In addition to dirt and dust, there’s also scary stuff like super bacteria, radioactive particles, and toxic metals on outdoor shoes.
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Westerners have long been known for their tendencies to keep their footwear on in their homes, tracking their outside shoes (which have been outside!) through all manners of carpets, rugs, and floors.
Most of the world sort of assumed that movies showing people trekking through the house or sleeping in bed with shoes on was just another fantastical bit of Hollywood nonsense, but this recent Wall Street Journal article wedged a huge divide between people who do and people who don’t wear shoes in the house.
In the article titled ‘Here’s Why I’ll Be Keeping My Shoes on in Your Shoeless Home’, author Kris Frieswick presents the argument that homes are already very dirty and full of E. Coli bacteria, and that it is disrespectful to imply that their outdoor shoes are any dirtier than the floors of your home.
Frieskwick also goes on to say that babies and pets that roam outdoors are just as dirty… as shoes. (She also mentions that there are dangers to walking around barefoot in homes, such as stepping on Lego pieces, but this seems to be an afterthought.)
While it’s likely that Frieswick says as such because her home isn’t mopped at least twice a week, unlike majority of Asian homes, the article shone to light on the fact that real people actually make it a habit of wearing their outdoor shoes in their house all the time, and will actually get upset if you tell them that’s a dirty habit.
Not all Mat Sallehs
Before we pick up our pitchforks and mops, Frieswick’s opinion may not be a true reflection of all Westerners. However, there is a large-enough population who DO wear their outdoor shoes indoors constantly, enough for it to actually be a problem.
Australian environmental chemists have conducted a study which tells us exactly what the non-shoe-wearing population of the world has been saying for decades: outdoor shoes are extremely dirty and do not belong IN your house.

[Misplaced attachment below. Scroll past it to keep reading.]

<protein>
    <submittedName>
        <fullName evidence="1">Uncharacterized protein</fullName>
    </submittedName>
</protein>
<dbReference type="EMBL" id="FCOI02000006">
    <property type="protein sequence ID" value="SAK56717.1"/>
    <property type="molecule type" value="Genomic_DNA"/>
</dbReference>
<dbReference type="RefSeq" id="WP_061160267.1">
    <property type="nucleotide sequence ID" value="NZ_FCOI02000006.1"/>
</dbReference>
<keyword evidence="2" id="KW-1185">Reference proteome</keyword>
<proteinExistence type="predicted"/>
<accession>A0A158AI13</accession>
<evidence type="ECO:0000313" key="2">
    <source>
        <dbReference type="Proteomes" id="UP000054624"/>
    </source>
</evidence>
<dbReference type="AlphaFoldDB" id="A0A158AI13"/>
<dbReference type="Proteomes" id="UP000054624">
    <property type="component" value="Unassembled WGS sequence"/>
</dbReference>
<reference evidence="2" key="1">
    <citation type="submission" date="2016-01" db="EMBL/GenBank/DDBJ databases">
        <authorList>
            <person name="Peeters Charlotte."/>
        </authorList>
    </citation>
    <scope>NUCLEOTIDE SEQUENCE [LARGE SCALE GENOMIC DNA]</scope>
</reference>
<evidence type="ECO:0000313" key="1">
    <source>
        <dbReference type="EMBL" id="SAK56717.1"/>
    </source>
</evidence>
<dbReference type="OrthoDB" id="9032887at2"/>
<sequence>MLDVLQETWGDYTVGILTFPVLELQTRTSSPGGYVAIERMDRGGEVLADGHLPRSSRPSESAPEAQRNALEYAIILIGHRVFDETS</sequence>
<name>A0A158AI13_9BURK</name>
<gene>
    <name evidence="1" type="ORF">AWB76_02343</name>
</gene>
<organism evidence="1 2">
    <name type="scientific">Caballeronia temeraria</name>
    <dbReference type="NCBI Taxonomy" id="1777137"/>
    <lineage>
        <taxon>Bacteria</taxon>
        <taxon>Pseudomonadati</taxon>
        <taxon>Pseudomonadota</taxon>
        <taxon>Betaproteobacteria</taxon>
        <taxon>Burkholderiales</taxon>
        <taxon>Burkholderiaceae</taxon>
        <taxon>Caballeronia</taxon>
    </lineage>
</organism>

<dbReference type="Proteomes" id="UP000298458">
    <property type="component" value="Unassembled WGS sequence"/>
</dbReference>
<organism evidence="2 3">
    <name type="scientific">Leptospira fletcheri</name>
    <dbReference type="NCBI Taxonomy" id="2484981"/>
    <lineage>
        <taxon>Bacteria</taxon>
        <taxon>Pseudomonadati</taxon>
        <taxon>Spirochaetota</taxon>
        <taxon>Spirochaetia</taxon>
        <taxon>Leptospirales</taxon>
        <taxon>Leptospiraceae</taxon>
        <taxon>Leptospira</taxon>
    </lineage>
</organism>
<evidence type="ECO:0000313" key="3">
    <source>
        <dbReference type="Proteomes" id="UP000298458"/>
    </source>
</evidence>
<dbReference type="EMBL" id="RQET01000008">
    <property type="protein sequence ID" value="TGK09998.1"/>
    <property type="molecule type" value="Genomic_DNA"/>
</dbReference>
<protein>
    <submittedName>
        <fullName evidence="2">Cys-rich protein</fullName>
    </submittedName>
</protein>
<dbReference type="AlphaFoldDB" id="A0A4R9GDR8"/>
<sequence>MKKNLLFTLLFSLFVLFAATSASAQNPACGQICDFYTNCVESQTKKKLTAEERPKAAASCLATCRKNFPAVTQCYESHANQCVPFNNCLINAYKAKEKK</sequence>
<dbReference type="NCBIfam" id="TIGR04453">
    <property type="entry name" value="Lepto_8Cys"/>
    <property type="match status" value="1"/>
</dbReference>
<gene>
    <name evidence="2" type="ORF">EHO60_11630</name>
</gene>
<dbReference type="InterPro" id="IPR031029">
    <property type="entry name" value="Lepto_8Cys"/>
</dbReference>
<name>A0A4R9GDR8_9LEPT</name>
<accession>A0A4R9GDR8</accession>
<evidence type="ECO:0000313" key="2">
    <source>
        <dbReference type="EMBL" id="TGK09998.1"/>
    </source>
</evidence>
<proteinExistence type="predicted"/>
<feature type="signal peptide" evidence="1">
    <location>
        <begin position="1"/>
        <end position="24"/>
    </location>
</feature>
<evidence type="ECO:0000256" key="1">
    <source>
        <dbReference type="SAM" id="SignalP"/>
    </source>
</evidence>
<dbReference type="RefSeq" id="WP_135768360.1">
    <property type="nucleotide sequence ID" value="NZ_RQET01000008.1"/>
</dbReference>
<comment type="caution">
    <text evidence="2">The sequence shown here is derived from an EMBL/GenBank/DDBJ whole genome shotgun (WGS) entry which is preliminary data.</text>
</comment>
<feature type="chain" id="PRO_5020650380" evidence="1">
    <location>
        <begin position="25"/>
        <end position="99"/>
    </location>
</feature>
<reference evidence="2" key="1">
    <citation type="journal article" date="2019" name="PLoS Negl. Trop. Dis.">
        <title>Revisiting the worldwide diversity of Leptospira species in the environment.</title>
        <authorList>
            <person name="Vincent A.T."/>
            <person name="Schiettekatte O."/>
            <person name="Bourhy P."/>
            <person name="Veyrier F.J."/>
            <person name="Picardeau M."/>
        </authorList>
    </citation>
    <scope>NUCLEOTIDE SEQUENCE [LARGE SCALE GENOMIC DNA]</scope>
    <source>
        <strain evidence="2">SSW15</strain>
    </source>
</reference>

What’s so bad about it?
Mainly, the biggest things are dirt and dust. (Again, shocker.)
But it’s actually what’s in the outside dirt and dust that’s more conerning.
According to the study, there are more than just E. Coli and poop stains on your shoes. In fact, there’s a lot of harmful stubstances that include a bunch of chemicals and toxins you don’t want anywhere near you:
- antibiotic-resistant genes (genes that make bacteria resistant to antibiotics)
- disinfectant chemicals in the home environment
- the perfluorinated chemicals (also known as PFAS or “forever chemicals” because of their tendency to remain in the body and not break down) used ubiquitously in a multitude of industrial, domestic and food packaging products
- radioactive elements
- potentially toxic metals such as arsenic, cadmium, or lead (also known as neurotoxin lead, which is odourless and colourless)
Any of these can be picked up as you go about your daily life, whether you head to the kopitiam, use the public toilets, visit your car mechanic, pick up medicine at the pharmacy, walk through gardens that use pesticides…
The point is, we go to a lot of places over the course of a day, and pick up a lot of stuff on our shoes… and frankly it’s only logical that you don’t bring that indoors.
For some reason, however, this sort of logic seems to be an Asian thing, because it also wasn’t that long ago before Americans discovered they should be washing their butts with water instead of wiping with toilet paper.
Anne is an advocate of sustainable living and the circular economy, and has managed to mum-nag the team into using reusable containers to tapau food. She is also a proud parent of 4 cats and 1 rabbit.